With his fifth book in as many years, its apparent that Hepworth’s mix of opinionated argument underwritten by detailed research topped up with some good natured mocking of his subjects is proving popular. This time, Hep turns sets his sights on the ebb and flow of how British musicians changed American music but in turn how the biggest market in the world changed them.
For serious fans Hepworth’s research may not be breaking any new ground but the fun comes from how he stitches it all together, and focusing on just one artist is an oversubscribed market. Yes, there’s all the stuff we’ve heard before about the Beatles on the Ed Sullivan show, how Brian Jones wanted to be called Elmo, but as familiar as this might be, it’s the picture that Hepworth paints around them that makes it an engaging read.
Starting from the premise that British groups gave the US the first real “bands”, replacing all the “Bobbies” that were at the top of the US charts at the time (Vee, Rydell, Vinton, Goldsboro, Darin), he manages to knit this to how The Dave Clark Five’s (leader Dave “untroubled by modesty from an early age”) barrack room stomps were filled the vacuum left by the Fab Four (seven chart singles and 4 LPS in 1964 alone) tapping into a very male predilection for larger than life sounds that would later be repeated by Kiss. “Glad All Over” to “Detroit Rock City” in a few steps. Who else would have come up with that?
Hepworth’s narrative is pinned to a timeline that stretches from the early 60’s to the mid-1980s and his interest shifts as time advances. As the sun set on Chad & Jeremy’s (vanguard of the “Oxford Sound” apparently) US popularity, America starts to get under the skin of British musicians. The Who tour 12 times in 13 years just trying to establish themselves nationally (rather than just the East and West coasts), Graham Nash leaves The Hollies seduced by weed, women and Laurel Canyon, and Nick Lowe’s disastrous jaunt with Brinsley Schwartz leads to the revelation that even with identical gear, they were never going to sound like The Band, because they weren’t as good musicians.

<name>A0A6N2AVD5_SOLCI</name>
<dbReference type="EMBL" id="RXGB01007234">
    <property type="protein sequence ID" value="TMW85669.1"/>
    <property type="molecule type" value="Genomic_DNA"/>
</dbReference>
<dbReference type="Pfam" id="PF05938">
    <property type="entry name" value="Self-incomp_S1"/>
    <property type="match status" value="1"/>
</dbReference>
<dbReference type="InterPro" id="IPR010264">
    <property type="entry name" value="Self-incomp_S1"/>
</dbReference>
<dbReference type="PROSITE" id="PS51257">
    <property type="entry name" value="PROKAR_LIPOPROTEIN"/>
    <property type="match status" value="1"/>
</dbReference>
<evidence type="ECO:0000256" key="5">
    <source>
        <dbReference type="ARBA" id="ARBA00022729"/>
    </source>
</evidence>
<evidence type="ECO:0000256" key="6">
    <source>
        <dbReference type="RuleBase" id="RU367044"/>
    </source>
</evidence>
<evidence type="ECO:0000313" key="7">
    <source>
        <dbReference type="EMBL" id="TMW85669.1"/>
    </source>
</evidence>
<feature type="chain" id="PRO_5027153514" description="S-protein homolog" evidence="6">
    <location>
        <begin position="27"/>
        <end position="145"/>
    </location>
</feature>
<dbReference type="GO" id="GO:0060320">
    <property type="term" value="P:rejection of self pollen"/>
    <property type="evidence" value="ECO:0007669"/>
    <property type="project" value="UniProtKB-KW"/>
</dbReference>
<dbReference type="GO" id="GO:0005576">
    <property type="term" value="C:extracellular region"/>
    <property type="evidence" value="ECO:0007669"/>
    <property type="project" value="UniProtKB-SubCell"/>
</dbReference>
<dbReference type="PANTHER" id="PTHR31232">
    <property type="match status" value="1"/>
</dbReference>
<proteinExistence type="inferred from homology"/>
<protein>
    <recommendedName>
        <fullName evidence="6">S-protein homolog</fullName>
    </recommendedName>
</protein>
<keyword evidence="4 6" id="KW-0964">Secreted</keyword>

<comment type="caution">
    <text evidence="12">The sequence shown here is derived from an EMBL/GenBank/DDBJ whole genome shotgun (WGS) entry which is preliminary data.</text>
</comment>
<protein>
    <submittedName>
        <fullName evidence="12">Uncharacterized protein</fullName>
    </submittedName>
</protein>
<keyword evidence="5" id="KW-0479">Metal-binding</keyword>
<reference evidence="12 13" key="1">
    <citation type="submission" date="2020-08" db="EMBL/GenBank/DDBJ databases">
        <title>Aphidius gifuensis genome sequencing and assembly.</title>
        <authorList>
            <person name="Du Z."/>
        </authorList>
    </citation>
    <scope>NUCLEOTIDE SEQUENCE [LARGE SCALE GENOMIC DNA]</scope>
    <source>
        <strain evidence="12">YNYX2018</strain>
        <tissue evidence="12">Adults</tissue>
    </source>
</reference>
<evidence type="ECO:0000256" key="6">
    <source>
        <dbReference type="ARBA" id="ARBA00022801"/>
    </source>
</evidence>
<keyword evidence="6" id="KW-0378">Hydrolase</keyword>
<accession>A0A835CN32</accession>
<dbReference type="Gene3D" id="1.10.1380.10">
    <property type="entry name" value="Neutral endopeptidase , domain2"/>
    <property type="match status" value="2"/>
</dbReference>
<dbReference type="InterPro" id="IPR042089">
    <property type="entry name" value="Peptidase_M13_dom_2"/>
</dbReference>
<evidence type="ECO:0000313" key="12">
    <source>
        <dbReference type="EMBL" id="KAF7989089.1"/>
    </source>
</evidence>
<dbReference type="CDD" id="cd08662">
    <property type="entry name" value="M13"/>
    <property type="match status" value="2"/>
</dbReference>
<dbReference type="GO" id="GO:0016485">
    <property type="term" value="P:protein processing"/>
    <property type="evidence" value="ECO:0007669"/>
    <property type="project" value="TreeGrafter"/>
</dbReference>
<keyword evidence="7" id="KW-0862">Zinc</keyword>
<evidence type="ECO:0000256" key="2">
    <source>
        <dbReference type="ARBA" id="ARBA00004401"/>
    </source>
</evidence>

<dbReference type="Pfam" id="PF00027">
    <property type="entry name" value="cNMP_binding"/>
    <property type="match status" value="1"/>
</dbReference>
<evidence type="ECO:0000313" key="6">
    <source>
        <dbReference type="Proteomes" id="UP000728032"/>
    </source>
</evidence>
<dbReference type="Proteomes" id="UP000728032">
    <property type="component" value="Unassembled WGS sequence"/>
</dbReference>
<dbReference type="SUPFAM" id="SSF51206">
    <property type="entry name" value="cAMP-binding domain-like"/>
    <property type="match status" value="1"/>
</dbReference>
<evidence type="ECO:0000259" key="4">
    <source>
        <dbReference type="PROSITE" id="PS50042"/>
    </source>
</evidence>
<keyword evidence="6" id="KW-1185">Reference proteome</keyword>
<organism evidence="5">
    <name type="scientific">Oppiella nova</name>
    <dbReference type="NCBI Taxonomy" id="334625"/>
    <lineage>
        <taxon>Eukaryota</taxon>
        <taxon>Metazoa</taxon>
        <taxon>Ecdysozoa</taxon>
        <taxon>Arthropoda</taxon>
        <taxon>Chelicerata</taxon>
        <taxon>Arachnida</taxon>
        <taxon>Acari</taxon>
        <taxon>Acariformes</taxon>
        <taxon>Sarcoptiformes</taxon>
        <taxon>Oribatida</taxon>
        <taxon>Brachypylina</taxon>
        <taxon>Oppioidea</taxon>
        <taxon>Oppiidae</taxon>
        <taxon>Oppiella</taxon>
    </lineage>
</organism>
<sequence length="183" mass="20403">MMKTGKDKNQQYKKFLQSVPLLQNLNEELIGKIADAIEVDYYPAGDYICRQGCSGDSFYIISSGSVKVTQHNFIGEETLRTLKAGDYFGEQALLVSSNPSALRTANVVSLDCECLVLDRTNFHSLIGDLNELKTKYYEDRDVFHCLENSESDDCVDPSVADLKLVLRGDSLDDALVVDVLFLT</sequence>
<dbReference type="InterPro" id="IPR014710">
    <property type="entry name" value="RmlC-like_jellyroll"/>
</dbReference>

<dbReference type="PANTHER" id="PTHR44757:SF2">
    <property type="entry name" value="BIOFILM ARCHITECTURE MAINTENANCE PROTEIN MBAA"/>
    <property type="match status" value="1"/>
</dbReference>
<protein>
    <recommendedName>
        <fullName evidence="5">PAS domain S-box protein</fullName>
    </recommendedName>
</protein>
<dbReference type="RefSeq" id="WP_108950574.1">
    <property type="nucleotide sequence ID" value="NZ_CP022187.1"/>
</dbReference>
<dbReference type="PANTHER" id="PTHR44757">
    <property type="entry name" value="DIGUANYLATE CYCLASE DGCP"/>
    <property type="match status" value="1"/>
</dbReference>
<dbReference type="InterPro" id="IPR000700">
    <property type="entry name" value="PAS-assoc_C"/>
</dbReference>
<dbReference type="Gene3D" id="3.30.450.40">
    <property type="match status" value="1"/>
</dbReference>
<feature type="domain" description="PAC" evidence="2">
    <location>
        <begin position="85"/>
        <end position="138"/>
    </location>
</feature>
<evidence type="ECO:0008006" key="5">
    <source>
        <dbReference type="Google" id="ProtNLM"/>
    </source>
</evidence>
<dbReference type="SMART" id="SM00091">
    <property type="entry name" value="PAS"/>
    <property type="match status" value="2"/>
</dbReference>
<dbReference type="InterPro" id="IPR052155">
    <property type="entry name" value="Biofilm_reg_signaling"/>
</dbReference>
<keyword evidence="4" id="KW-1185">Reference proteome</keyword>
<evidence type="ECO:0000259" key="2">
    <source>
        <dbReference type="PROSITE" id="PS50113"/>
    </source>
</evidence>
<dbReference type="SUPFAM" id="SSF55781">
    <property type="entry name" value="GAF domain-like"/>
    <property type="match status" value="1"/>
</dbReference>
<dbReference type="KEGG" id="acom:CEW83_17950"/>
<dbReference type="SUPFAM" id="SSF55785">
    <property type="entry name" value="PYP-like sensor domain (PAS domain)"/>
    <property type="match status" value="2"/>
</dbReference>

Before long, some have written off the UK (step forward Dave Coverdale and Rod Stewart) in order to be “Big In America” a tag line which goes from denoting admiration to simply saying “sell-out”. By this stage Hepworth maintains UK radio remained all about enthusing it’s audience, in the US it was determined not to do anything to alienate them, with consultants available to help bands find radio friendly keys to record in.
Punk – “profoundly English” – comes along as a saviour, and it’s part of the job description to dismiss the US as barely worth gobbing on whilst secretly gagging to take the next flight to JFK.Nearly all of them tour there anyway (“bands are like sharks, if they don’t keep moving, they die) to little avail. Bob Geldof with the benefit of hindsight “We came in on the back of five hit singles and a number one and though America was going to fall prostrate at our feet. In fact, America didn’t give a fuck about us”.
Hepworth closes with the assertion that the second British invasion occurs in the 1980s led by Culture Club with The Police, Madness, Duran Duran and Kajagoogoo in close pursuit. My guess is that Hep has far less affinity for the music of this era, as there is far less depth of discussion here.
There are a few bands missing in action. The Kinks barely get a mention, perhaps because they were banned from the US for a few years, but otherwise seem obvious candidates for British interest in the US. The Monkees are described as much a successor to Herman’s Hermits as they are The Beatles, but there’s no mention of The Osmonds, Jackson 5, Bay City Rollers or Take That.
But that’s a fairly minor quibble. The book is so packed with anecdotes, facts and opinions that at times it was hard to take it all in. It will make you laugh and could well prompt the occasional shout of “no”! It’s a brisk ride with barely time to catch your breath. Give it a go.
Length of Read:Long
Might appeal to people who enjoyed…
Any of his previous books, and a bit of a musical arguement in general.
One thing you’ve learned
The Nashville Teens came from Woking.